The News Wheel
No Comments

NHTSA, Maryland To Remind You to Get Your Defective Recalled Car Fixed, Already

Decrease Font Size Increase Font Size Text Size Print This Page

NHTSA logo

In general, it seems that we Americans aren’t all that good at getting our defective, recalled vehicles fixed, even in the Era of Big Recall when issues include such problems as shrapnel-throwing airbags—the National Highway Traffic Safety Administration estimates that, on average, only 70% of recalled vehicles are actually repaired, making improving that percentage a priority for the agency.


Learning New Things: Just what is new on the 2018 Chevy Silverado?


As such, US Secretary of Transportation Elaine L. Chao and the NHTSA announced that they would be giving a Fixing America’s Surface Transportation (FAST) Act grant of $222,300 to the Maryland Department of Transportation for a two-year recall information pilot program.

Basically, the program Maryland would put into place would provide open recall information to vehicle owners at the point of vehicle registration, with a brief description of the defect, exactly what the recall is, and a firm warning that the owner needs to get the recall done immediately. After two years, Maryland will then report the effect the program had on recall follow-through.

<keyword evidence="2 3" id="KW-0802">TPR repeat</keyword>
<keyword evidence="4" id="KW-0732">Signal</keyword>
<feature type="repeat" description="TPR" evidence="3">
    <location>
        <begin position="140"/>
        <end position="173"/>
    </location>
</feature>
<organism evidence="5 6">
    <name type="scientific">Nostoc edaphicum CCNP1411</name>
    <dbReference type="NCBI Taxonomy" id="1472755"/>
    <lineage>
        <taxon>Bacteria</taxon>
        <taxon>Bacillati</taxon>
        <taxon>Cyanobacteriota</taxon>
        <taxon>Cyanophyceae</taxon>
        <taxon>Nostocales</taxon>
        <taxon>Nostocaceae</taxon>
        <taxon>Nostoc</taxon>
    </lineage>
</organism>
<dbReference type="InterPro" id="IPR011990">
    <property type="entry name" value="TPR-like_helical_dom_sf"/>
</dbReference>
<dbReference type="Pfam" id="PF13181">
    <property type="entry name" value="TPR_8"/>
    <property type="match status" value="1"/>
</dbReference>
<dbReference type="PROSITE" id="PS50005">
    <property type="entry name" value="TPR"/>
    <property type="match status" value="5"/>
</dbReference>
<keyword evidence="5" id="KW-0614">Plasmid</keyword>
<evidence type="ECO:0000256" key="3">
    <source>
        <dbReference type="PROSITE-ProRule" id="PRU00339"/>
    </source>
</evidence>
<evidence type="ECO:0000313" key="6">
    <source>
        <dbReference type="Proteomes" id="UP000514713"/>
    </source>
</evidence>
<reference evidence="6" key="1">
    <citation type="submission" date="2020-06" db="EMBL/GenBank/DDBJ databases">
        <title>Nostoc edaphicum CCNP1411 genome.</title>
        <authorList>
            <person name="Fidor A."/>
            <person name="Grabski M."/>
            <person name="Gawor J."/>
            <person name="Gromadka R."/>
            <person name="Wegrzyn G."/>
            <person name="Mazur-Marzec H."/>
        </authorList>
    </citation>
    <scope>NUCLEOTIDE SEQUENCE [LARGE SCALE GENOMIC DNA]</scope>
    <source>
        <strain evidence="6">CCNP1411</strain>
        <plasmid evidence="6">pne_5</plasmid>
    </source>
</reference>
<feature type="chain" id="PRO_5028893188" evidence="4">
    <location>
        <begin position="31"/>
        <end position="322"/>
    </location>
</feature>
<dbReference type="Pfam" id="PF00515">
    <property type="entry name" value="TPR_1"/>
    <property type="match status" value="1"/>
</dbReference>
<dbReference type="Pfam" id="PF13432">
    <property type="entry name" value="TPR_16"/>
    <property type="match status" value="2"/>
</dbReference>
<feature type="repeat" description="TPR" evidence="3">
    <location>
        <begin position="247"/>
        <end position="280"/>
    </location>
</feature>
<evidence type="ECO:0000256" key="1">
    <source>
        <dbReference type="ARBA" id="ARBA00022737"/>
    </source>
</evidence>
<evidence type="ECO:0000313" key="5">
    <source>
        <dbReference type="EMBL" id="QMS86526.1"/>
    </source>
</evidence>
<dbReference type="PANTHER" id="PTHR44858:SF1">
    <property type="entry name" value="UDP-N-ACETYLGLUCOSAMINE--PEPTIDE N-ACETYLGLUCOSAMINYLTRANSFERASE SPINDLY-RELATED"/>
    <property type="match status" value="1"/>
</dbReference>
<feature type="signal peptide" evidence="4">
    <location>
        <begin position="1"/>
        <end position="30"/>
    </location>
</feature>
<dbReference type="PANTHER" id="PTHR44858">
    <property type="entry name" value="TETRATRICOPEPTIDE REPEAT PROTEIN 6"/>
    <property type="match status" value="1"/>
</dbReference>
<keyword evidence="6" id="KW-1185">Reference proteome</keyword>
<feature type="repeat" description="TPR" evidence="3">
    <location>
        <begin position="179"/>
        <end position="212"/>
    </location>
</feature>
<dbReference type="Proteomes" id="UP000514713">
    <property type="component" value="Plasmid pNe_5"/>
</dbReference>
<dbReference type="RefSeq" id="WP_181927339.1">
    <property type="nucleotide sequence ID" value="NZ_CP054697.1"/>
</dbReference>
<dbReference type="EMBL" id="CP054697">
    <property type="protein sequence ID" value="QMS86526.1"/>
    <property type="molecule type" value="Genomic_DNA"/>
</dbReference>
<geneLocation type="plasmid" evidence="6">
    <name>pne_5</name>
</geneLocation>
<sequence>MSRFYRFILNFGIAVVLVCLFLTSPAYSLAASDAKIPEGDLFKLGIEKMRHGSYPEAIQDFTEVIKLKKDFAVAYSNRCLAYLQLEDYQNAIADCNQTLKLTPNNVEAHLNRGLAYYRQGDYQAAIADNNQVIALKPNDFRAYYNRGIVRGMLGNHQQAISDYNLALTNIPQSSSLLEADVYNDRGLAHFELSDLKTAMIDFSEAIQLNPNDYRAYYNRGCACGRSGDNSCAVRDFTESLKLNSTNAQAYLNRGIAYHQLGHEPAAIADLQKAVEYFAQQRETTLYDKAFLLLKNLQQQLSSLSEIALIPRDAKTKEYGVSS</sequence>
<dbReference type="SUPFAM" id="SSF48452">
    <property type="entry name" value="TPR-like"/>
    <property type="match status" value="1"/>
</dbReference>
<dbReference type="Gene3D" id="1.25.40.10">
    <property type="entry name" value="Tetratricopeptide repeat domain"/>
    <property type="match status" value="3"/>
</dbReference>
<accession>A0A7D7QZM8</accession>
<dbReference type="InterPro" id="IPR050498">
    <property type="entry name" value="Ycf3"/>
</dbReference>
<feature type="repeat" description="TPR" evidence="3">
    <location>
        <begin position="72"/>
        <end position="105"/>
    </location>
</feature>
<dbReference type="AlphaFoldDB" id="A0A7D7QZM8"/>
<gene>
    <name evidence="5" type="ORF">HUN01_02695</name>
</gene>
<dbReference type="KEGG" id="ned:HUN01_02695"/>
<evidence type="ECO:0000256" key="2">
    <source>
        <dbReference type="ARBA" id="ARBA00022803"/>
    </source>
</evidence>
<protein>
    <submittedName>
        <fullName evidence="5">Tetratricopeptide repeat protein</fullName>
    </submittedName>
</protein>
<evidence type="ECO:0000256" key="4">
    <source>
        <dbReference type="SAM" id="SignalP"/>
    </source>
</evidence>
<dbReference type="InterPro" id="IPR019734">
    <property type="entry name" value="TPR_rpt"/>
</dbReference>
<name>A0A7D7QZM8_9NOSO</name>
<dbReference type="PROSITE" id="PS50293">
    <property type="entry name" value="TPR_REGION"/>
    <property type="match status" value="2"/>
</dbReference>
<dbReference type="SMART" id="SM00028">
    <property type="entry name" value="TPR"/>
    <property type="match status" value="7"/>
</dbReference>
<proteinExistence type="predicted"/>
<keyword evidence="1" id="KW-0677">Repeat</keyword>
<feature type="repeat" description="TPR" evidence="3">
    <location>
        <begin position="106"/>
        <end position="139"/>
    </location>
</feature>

Getting Better All the Time: Here’s how to turn your bad credit score into a good one


This is the first such grant to be awarded under the FAST Act, which earmarked $305 billion from fiscal years 2016 to 2020 for programs spanning America’s transportation infrastructure, including motor vehicle safety, public transportation, research, technology, statistical studies, and other uses. As for the recall program, the FAST Act provides grants for up to six states to notify consumers of open recalls at the time of registration, although Maryland has so far been the only state to apply for it.

Of course, if you aren’t in Maryland or aren’t registering your vehicle right now, you can (and should) double-check whether there are any open recalls on your vehicle by checking your VIN number at the NHTSA website.

News Source: NHTSA, US DOT Federal Highway Administration